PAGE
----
For a while, Donna Palomba stayed anonymous regarding her September 11, 1993, sexual assault in her own home by a masked assailant. She had gone to the police as a “Jane Doe,” but they weren’t exactly on her side and all the people in her community thought she was lying about the horrible attack in order to cover up an affair. Eventually, Donna got justice for her terrifying assault and came out of hiding, but it took years of vigilance.
On the night of the attack, Donna Palomba had opened her second-floor bedroom window because it was hot. She had just come home from a concert with her two kids. She remembers shutting the door, locking it, and tucking in her kids. Her husband John had been away for the past few days to go to a wedding out of town. This was the first time the couple had spent the night apart in 12 years of marriage.
While she was lying in bed Donna suddenly heard footsteps in her home, then saw a shadowy figure of a man come into her bedroom. His face was obscured by a mask. He jumped her and she bit down into his glove. He told Donna if she didn’t cooperate, she would be hurt.
It all happens in a matter of seconds. She started to scream but then decided to stop because she didn’t want her children to walk in.
He then pushed her face down into the bed and bound her wrists and eyes with nylon stockings and covered her head with a pillowcase. At this point, bound and overtaken, Donna resigned herself to doing whatever she could do to survive. She says he cut her clothing, flipped her over, and raped her.
The attacker put a gun to her mouth and her temple. She thought she would die, so she asked God out loud to forgive her for her sins.
After the assault was over, the unknown man flipped her around again, put the gun to her back, and said, “If you call the pigs, I’m going to come back and kill you.” She smelled an odor of grease or oil while he spoke to her, a scent that lodged into her memory.
Donna felt hope that she could survive this, so she promised him she would never tell a soul what happened.
After that terrifying experience, she found herself feeling grateful that her assailant had left and she was still alive. Her next thought was to get to her children to see if they were okay. Donna burst into tears when she found her kids fast asleep. They had no idea that anything had happened.
Despite what she promised her attacker, Donna immediately wanted to call the police. When she went to do so, she found that her phone lines had been cut. This was before the time of cellphones, so Donna had no way to communicate with the outside world without leaving the house. She was scared to leave because she didn’t know if the attacker was still near.
Donna didn’t want to wake her kids, so she decided to leave her house without them to find help from a neighbor, who was Cliff, a distant cousin of her husband. She still had the nylons on her head and wrist. He called 911 for Donna.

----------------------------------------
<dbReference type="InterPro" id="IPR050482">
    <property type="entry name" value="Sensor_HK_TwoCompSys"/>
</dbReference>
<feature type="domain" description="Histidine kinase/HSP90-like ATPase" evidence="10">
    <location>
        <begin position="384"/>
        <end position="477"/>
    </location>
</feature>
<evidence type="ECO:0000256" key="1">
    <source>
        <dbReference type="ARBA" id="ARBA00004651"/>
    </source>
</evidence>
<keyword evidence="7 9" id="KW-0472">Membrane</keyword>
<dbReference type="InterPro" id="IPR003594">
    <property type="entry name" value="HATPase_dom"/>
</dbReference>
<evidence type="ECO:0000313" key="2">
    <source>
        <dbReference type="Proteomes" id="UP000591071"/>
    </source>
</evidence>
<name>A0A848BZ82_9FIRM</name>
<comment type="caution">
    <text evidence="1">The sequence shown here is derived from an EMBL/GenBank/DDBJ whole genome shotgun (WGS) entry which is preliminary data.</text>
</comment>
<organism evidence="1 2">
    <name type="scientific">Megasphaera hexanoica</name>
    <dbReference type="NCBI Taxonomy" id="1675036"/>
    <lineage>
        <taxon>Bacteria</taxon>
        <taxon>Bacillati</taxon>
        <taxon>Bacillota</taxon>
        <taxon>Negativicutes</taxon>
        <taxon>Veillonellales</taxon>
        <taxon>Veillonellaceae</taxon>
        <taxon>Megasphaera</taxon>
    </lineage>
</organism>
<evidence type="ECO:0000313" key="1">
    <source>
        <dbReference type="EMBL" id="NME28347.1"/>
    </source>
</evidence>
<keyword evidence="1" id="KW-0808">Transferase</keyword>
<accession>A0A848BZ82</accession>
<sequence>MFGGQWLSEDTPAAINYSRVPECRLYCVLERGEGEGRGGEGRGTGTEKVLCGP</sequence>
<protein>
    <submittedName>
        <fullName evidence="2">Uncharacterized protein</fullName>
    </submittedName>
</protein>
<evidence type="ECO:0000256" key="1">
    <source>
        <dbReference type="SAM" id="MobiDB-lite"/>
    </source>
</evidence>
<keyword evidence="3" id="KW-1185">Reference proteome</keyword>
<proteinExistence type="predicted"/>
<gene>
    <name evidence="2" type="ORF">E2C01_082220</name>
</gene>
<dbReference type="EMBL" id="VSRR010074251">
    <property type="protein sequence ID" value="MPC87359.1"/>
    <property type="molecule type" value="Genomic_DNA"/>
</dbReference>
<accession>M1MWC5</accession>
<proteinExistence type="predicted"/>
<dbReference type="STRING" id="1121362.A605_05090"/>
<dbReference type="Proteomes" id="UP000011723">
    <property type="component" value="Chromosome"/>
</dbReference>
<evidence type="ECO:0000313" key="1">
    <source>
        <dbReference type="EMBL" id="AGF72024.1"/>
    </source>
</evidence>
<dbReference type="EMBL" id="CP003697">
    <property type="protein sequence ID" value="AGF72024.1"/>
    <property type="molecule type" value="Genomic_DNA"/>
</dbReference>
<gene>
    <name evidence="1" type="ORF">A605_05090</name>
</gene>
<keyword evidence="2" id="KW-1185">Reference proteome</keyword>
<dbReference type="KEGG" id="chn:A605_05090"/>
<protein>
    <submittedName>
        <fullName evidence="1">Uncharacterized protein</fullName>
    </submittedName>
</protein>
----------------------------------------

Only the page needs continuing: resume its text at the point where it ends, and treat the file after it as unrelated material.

Cliff then went to Donna’s house with an ax for protection.
Police asked her to not change clothes or wash.
Donna called her brothers-in-law, who showed up at their house. They wanted to call Donna’s husband John, but Donna didn’t want to tell him until he came home the next day because she didn’t want him to worry when he couldn’t do anything.
Donna went to the hospital and had her rapist’s DNA collected. John came home and found a new deadbolt. He was angry that this happened to his wife and wondered if he should have left.
Investigators couldn’t figure out how the man had gotten into the home.
Donna kept her identity anonymous. Public reports of the crime referred to her as “Jane Doe.”
A month after the assault, Donna went to the police department to see if there was anything she could do. She was taken into an interrogation room and was read her Miranda rights.
He asked her to tell him what “really happened that night.” The officer claimed that they had evidence that she had lied to the police. He refused to share with Donna this evidence.
However, he did threaten to arrest Donna unless she told him “what happened. “
Eventually, the officer let her go but asked her to come back later that afternoon. He threatened to arrest her if she didn’t return. He said he had 27 cases on his desk and wanted to closet his one today.
John went to the police department. They implied that Donna had had an affair and had invented a rape to hide it from her husband.
He didn’t believe this but asked Donna if this was true. Donna replied “absolutely not” and he trusted her.
Donna felt like she had been attacked twice: once by her rapist, and again by the police.
An informant had come to the police with a rumor that Donna had had an affair. It was not evidence but simply gossip. They claimed that one of her children had woken up while the man was there, so Donna made up the story about the rape to save face.
Meanwhile, in town the rumor about Donna’s affair spread around their community.
Six months later, in the spring of 1994, Waterbury detective Neil O’Leary, who is now the mayor, looked further into the situation. He listened to Donna’s 911 call and thought that she sounded sincere in her terror and agony. He also saw that the police officers had bungled investigating the night of the crime.